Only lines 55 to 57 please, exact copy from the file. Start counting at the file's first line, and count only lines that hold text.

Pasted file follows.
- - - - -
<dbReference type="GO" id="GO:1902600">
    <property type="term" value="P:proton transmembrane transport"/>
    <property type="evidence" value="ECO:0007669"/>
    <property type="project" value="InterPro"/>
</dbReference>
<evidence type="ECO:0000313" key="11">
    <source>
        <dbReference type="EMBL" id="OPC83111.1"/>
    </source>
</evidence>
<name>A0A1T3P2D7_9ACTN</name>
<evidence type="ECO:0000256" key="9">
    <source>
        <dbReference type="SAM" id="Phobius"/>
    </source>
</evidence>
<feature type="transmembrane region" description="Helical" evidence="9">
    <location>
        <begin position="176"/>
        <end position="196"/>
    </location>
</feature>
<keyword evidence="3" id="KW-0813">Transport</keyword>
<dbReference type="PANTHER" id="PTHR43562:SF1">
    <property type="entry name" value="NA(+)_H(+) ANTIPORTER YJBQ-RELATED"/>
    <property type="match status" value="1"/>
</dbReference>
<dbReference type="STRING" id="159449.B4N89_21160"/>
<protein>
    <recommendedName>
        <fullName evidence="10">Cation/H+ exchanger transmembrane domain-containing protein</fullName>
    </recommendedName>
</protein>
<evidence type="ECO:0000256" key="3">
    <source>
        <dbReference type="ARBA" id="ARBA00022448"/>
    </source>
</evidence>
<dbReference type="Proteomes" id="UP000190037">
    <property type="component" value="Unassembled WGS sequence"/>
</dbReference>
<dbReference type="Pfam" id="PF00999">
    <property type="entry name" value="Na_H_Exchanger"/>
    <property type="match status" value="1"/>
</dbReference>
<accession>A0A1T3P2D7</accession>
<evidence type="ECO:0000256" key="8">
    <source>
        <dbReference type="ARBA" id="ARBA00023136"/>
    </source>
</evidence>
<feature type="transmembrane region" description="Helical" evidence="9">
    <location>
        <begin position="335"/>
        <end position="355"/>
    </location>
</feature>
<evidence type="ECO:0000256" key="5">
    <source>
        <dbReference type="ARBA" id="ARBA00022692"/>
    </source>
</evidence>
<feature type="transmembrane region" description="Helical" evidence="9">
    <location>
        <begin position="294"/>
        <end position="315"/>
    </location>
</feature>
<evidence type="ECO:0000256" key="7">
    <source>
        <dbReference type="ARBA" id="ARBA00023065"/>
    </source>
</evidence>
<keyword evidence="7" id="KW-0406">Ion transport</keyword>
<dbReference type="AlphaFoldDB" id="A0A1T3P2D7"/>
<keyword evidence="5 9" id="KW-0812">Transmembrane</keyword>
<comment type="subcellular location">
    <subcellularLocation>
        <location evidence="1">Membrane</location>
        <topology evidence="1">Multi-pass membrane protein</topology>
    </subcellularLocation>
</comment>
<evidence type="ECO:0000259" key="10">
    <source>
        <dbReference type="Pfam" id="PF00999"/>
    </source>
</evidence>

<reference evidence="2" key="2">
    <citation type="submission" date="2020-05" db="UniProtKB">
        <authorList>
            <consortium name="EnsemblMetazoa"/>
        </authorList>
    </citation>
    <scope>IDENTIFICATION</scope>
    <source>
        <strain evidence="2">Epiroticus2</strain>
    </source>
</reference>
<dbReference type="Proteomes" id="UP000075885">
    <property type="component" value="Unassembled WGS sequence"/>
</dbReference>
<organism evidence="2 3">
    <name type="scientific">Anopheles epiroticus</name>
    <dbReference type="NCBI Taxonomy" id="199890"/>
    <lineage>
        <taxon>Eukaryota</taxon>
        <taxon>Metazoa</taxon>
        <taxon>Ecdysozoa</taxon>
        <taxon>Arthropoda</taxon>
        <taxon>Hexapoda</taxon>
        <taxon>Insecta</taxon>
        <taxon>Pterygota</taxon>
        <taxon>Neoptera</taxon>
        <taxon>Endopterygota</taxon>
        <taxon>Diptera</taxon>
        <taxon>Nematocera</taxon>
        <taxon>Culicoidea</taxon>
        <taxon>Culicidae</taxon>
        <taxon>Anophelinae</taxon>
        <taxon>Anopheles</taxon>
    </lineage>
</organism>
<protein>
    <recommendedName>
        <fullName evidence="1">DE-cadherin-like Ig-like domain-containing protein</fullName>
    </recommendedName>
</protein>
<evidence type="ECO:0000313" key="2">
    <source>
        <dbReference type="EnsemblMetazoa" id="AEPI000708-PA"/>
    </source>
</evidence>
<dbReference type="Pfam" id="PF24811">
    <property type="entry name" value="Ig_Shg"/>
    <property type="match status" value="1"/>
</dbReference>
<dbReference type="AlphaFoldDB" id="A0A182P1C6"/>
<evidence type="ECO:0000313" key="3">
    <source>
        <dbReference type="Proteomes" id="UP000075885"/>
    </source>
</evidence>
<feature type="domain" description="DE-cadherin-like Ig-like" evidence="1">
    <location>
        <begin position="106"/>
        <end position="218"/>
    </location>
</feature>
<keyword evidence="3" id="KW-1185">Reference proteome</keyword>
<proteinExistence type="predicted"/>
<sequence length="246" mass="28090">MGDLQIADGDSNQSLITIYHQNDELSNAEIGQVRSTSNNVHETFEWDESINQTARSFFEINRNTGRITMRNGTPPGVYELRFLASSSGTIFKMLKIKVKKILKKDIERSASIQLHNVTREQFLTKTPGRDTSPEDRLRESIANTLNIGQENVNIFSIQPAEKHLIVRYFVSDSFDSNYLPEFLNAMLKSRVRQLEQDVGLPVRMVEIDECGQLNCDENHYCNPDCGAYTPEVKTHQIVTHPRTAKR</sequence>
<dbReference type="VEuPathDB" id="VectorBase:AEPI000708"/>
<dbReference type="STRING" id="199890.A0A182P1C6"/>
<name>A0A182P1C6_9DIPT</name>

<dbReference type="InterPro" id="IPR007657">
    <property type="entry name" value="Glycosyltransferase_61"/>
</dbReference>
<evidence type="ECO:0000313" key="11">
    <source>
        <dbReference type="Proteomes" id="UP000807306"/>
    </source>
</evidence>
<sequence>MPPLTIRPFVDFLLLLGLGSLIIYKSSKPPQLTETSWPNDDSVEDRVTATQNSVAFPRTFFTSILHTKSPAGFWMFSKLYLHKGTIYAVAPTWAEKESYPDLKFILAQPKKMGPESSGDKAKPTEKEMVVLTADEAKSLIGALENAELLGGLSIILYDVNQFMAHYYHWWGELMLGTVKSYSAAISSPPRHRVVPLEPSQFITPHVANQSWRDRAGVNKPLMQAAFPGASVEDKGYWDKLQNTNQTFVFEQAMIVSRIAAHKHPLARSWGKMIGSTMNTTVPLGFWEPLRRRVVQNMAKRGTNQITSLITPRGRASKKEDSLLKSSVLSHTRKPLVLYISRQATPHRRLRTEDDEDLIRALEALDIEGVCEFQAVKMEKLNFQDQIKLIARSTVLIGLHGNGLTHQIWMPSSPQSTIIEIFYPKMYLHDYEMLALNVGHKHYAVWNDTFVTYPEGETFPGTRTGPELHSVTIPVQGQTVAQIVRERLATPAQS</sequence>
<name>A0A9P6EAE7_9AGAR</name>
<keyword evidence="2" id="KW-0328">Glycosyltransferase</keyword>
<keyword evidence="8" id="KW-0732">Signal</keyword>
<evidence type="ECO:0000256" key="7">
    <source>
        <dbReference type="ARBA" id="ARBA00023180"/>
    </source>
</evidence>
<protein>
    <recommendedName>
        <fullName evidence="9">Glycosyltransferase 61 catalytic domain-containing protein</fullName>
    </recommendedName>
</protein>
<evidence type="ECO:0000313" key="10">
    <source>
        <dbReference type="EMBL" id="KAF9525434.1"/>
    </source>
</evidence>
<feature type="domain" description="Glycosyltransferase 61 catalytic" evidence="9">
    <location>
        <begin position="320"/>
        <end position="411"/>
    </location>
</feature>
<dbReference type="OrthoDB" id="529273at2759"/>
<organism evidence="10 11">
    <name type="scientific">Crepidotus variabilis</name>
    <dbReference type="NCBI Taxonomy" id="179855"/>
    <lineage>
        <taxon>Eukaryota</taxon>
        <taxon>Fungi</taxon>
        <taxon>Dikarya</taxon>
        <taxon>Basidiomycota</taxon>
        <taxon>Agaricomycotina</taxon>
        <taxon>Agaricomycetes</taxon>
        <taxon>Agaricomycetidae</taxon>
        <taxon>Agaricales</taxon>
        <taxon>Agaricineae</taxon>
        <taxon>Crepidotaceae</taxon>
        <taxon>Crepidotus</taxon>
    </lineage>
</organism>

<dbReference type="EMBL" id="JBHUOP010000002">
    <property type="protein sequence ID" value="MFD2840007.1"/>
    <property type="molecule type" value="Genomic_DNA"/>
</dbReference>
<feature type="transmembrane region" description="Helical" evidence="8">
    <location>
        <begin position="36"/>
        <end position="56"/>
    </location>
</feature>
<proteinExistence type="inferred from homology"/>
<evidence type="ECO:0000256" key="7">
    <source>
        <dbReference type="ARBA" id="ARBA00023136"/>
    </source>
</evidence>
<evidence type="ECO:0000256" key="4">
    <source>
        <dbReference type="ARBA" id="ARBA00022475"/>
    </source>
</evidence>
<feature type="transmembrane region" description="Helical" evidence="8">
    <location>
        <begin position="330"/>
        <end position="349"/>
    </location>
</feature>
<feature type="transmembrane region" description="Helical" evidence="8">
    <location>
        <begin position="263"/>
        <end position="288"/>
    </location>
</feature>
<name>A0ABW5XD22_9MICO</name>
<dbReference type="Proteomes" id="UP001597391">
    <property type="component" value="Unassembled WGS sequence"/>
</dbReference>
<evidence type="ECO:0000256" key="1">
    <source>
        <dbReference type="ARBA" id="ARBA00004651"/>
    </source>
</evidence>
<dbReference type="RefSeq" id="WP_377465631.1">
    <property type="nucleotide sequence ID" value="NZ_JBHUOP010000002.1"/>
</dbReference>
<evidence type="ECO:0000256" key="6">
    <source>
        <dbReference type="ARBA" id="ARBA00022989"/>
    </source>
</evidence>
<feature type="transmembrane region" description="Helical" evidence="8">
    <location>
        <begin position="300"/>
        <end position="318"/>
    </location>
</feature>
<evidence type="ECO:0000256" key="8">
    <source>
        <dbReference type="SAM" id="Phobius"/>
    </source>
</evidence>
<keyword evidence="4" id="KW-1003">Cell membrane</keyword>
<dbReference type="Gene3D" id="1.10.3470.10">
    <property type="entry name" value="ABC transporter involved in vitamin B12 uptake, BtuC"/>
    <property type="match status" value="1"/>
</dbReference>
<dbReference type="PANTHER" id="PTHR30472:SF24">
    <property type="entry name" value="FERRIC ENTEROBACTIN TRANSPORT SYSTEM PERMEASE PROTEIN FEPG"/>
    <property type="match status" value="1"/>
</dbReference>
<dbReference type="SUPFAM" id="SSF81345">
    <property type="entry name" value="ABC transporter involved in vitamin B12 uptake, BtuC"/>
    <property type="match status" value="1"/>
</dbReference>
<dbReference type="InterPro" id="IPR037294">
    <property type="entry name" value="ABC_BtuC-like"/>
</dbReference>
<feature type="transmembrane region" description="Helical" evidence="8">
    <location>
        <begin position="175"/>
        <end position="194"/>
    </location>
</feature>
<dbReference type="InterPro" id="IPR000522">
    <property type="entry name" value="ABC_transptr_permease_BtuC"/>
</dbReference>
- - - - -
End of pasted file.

        <end position="355"/>
    </location>
</feature>